Noah (Darren Aronofsky, 2014)

Discussion questions for Noah
1. What was your first impression? What lines of dialogue, what visual effects, or what plot twists stood out to you? What initial or lasting feelings did these moments evoke in you?

2. What genre might you assign this film to? Did this bring other films to mind for you? If so, which ones? For those who know Darren Aronofsky’s work, how does Noah look, feel, or unfold like other of his movies that you have seen?

3. Clearly this depiction leans upon more than the brief, Genesis narrative… What sources (biblical or otherwise) did you suspect or are you convinced the writer/director is drawing from?

4. Theology to one side for the moment… Why, artistically speaking, might a filmmaker depart from a standard text when depicting a familiar story? In your mind, to what degree is this helpful and acceptable in relation to retelling or presenting familiar, even revered stories, cinematically?

5. Who are the main characters in this telling of the Noah story? What do we know about them? In addition, what qualities, flaws, and relationship dynamics most stand out to you?

6. Following Noah’s revelation to his wife that the Creator is “going to destroy the world”, one reviewer writes: “It’s a chilling reminder of the stakes in this narrative. This is a story any child who’s been to church can recite by heart, but we tend to wrap it up in pictures of a cutesy arky-arky with smiling giraffes, calm seas and a chipper Noah manning the ship. There are no flannel-graphs of the dead floating just beneath the surface, no indication that Noah might have felt anything but undiluted bliss at the prospect of his facing the rest of his life with his family and new animal friends.” (Tyler Huckabee, Relevant Magazine, March 28, 2014)

For the most part, how did you understand the Noah story before viewing this film? What is its role or function in the biblical story?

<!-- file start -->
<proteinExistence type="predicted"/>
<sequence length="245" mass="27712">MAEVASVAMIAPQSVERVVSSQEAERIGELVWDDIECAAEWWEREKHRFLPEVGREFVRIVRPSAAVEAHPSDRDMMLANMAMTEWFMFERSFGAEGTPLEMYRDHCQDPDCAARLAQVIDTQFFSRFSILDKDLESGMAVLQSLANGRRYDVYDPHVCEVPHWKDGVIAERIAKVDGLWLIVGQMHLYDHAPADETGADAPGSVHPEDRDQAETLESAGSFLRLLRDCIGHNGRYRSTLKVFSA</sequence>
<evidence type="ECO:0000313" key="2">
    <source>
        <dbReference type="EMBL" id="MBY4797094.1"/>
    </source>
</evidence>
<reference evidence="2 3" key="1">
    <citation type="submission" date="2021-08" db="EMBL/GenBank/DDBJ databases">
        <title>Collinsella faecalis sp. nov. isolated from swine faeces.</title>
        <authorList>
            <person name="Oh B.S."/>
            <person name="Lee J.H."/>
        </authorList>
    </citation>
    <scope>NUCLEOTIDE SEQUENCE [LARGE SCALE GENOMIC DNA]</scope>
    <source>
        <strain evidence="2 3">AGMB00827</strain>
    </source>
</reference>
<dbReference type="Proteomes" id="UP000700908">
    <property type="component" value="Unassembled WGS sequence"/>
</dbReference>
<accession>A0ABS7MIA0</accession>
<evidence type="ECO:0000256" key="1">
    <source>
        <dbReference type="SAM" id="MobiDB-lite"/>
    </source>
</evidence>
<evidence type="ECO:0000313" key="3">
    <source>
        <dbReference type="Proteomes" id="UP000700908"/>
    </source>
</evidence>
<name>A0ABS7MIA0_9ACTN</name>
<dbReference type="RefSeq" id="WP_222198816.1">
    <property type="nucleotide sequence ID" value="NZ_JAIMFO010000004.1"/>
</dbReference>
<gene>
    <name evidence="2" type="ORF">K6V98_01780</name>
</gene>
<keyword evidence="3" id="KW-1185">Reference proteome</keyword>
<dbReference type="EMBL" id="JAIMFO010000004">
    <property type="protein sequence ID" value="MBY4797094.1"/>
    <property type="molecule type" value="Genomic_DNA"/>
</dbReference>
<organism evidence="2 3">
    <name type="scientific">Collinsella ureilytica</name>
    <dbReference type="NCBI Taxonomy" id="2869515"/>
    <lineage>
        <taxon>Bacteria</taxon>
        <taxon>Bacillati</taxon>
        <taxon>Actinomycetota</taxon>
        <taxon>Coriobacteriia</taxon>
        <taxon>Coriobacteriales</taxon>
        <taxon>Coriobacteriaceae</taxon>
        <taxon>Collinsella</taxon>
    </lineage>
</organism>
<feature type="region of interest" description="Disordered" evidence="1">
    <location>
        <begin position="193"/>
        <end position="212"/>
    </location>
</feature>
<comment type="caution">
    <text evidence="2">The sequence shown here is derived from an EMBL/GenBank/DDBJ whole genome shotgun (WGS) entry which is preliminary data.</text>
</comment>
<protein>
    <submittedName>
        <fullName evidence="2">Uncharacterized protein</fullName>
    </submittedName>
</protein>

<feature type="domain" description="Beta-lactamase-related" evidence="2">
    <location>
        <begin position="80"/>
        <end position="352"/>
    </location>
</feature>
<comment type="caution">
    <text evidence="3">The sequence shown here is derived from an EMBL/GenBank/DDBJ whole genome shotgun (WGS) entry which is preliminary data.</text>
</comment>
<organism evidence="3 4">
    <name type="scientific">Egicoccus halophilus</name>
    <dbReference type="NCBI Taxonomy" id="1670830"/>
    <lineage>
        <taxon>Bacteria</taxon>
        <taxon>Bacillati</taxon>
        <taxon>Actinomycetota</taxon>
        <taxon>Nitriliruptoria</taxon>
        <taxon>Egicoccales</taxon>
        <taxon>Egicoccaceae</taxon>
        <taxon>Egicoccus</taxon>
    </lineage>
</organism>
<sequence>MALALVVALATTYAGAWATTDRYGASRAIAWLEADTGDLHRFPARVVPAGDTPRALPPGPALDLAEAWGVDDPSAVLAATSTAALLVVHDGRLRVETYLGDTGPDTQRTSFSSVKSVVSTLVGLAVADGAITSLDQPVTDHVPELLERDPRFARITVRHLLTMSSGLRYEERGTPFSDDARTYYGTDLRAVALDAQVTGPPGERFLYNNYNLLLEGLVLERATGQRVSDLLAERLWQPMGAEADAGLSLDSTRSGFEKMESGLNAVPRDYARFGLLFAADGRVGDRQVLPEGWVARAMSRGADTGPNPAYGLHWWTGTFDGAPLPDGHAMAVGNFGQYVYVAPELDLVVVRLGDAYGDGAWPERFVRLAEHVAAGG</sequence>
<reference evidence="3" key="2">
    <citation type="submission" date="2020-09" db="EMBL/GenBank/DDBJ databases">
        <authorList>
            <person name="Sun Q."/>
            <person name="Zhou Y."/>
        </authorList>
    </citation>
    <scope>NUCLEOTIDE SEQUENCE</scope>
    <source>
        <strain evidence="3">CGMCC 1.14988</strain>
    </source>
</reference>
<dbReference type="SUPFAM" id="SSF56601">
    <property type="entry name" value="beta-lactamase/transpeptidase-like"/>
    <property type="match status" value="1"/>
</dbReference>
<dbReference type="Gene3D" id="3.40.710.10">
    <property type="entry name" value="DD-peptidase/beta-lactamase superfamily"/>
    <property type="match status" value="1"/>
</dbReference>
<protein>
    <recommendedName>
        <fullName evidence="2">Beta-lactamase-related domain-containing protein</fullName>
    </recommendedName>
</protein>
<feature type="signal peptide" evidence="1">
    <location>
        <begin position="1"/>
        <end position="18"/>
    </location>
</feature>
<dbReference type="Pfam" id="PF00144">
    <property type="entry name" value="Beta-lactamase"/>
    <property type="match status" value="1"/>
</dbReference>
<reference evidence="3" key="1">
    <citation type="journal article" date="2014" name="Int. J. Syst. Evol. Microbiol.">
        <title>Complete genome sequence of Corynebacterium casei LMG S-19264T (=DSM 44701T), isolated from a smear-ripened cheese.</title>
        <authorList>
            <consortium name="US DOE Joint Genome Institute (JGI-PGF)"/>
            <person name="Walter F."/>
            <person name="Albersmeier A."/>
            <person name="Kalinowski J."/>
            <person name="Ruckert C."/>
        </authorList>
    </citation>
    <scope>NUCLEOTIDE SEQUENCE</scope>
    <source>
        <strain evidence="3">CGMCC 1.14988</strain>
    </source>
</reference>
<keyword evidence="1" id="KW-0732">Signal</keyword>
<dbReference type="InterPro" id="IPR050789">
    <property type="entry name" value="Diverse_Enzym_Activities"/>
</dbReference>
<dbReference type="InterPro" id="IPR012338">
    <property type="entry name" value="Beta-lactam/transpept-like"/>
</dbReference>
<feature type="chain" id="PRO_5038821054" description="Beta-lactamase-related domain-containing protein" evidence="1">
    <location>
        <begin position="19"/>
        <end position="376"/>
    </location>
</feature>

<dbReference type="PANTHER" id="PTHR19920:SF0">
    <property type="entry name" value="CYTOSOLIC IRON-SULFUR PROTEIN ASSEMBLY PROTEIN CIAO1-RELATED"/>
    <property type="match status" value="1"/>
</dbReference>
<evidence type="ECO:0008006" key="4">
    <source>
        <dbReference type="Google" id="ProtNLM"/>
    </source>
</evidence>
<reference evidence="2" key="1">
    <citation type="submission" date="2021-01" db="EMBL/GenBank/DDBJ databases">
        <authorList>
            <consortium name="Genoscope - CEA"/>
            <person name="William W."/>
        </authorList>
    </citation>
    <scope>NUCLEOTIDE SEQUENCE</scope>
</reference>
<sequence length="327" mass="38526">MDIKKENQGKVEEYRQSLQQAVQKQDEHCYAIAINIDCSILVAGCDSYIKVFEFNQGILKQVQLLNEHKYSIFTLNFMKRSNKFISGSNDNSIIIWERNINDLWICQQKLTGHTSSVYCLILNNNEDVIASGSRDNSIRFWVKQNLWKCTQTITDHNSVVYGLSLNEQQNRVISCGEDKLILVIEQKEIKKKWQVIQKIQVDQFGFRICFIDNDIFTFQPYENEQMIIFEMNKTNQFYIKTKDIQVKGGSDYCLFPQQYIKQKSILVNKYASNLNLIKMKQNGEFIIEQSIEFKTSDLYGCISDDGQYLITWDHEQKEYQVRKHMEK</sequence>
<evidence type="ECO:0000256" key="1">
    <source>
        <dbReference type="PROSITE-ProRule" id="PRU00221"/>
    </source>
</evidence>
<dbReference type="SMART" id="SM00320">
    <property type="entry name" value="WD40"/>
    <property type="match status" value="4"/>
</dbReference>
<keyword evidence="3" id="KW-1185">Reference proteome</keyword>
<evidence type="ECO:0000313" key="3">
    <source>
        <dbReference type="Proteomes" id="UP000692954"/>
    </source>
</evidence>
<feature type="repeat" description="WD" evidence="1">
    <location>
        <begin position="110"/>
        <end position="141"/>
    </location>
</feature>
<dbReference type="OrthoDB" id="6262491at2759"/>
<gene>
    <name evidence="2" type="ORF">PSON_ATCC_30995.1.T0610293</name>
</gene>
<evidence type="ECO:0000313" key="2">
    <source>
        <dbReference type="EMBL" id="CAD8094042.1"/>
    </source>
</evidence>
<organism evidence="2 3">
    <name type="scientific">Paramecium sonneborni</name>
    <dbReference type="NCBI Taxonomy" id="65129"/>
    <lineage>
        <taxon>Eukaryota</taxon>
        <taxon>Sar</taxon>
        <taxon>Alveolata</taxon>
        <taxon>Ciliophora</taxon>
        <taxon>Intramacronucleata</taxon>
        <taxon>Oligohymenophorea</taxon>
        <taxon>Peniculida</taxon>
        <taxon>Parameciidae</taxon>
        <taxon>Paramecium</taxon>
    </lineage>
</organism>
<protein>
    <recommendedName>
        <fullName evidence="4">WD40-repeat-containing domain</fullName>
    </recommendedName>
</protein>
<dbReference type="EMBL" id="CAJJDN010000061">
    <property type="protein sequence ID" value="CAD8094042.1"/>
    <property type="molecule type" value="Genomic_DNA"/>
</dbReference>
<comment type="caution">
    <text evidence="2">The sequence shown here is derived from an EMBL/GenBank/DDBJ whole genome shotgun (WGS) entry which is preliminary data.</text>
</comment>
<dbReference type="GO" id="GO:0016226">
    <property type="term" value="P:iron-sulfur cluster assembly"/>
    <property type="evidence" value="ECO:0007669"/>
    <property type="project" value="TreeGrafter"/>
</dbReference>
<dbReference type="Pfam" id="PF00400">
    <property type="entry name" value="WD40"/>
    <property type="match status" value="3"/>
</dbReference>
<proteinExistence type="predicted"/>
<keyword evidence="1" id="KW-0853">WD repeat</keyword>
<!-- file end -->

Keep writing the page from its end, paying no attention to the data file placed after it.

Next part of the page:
Now that you have viewed this film and thought a little about it’s sources, and main characters, what do you identify as the theme of this Noah story? How would you characterize the central story? What is this movie actually about and how might you defend this claim?

7. Thinking biblically…
a) Clearly this telling of the Noah story has been controversial. Reviews have spoken of Aronofsky’s Noah as “deranged,” as “thoroughly pagan,” as “blatantly Gnostic,” and even as, “brilliantly sinister anti-Christian filmmaking.” What do you make of this film? Do Aronofsky’s ‘creative liberties’ help us hear this story in a fresh way, and in a manner that highlights biblical truth? Or are the negative reviews right? Are the distortions dangerous—even obscuring the God of the Bible altogether? (Be as specific and as concrete as you are able in sharing how this film helps or hinders understanding the Scriptural account and its intent).

b) While some furiously blast this movie, others can note the film’s shortcomings, recognize Aronofsky’s own atheism, yet still sort through (in positive fashion) the elements of the Genesis flood story. What is preserved? What surprised you in terms of being included? In what ways might the God of Noah be more scriptural that the one preached from many pulpits?

c) Between negative and positive reviews lay lots of folk who wish to utilize this movie ‘evangelistically.’ In what ways is this legitimate? In what ways is this misplaced or problematic?

8. Overall: Did you enjoy this film? Did it enhance (or reduce) your understanding of this biblical episode? What will you take away from having viewed it? If asked, will you recommend this film to others? Who should or should not see it? Why?


Credits for Noah Starring: Russell Crowe (Noah) Jennifer Connelly (Naameh) Ray Winstone (Tubal-cain) Anthony Hopkins (Methuselah) Emma Watson (Ila ) Logan Lerman (Ham) Douglas Booth (Shem) Leo McHugh Carroll (Japeth) Writer: Darren Aronofsky Directors: Darren Aronofsky and Ari Handel Release: 2014, USA Run time: 138 min Rated: PG 13